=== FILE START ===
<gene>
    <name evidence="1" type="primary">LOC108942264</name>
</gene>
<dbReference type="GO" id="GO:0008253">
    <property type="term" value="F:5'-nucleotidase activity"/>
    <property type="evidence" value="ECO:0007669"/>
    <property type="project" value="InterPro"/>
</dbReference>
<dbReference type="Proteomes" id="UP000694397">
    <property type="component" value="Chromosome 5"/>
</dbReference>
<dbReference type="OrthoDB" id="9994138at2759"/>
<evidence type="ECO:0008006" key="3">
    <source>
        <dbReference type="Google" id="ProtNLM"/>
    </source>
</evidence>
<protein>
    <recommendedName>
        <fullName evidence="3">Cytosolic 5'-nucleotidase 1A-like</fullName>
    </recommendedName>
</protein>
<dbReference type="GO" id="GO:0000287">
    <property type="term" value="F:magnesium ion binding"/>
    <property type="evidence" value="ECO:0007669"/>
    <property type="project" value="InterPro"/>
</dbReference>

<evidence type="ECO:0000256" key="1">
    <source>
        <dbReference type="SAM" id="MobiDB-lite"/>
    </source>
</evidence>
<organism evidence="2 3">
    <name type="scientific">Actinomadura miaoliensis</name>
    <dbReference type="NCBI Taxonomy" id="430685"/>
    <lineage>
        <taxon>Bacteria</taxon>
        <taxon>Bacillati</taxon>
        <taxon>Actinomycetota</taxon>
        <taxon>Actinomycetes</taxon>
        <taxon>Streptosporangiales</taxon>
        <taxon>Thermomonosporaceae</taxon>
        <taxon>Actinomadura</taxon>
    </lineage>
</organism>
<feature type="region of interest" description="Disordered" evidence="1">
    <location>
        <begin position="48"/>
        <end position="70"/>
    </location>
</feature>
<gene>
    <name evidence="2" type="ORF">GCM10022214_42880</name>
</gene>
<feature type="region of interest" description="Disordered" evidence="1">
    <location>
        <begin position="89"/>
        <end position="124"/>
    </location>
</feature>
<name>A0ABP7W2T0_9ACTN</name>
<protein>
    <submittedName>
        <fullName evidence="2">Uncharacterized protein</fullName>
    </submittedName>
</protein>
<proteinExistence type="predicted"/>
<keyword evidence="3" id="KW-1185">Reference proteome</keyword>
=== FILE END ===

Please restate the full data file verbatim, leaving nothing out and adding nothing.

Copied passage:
<gene>
    <name evidence="1" type="primary">LOC108942264</name>
</gene>
<dbReference type="GO" id="GO:0008253">
    <property type="term" value="F:5'-nucleotidase activity"/>
    <property type="evidence" value="ECO:0007669"/>
    <property type="project" value="InterPro"/>
</dbReference>
<dbReference type="Proteomes" id="UP000694397">
    <property type="component" value="Chromosome 5"/>
</dbReference>
<dbReference type="OrthoDB" id="9994138at2759"/>
<evidence type="ECO:0008006" key="3">
    <source>
        <dbReference type="Google" id="ProtNLM"/>
    </source>
</evidence>
<protein>
    <recommendedName>
        <fullName evidence="3">Cytosolic 5'-nucleotidase 1A-like</fullName>
    </recommendedName>
</protein>
<dbReference type="GO" id="GO:0000287">
    <property type="term" value="F:magnesium ion binding"/>
    <property type="evidence" value="ECO:0007669"/>
    <property type="project" value="InterPro"/>
</dbReference>

<evidence type="ECO:0000256" key="1">
    <source>
        <dbReference type="SAM" id="MobiDB-lite"/>
    </source>
</evidence>
<organism evidence="2 3">
    <name type="scientific">Actinomadura miaoliensis</name>
    <dbReference type="NCBI Taxonomy" id="430685"/>
    <lineage>
        <taxon>Bacteria</taxon>
        <taxon>Bacillati</taxon>
        <taxon>Actinomycetota</taxon>
        <taxon>Actinomycetes</taxon>
        <taxon>Streptosporangiales</taxon>
        <taxon>Thermomonosporaceae</taxon>
        <taxon>Actinomadura</taxon>
    </lineage>
</organism>
<feature type="region of interest" description="Disordered" evidence="1">
    <location>
        <begin position="48"/>
        <end position="70"/>
    </location>
</feature>
<gene>
    <name evidence="2" type="ORF">GCM10022214_42880</name>
</gene>
<feature type="region of interest" description="Disordered" evidence="1">
    <location>
        <begin position="89"/>
        <end position="124"/>
    </location>
</feature>
<name>A0ABP7W2T0_9ACTN</name>
<protein>
    <submittedName>
        <fullName evidence="2">Uncharacterized protein</fullName>
    </submittedName>
</protein>
<proteinExistence type="predicted"/>
<keyword evidence="3" id="KW-1185">Reference proteome</keyword>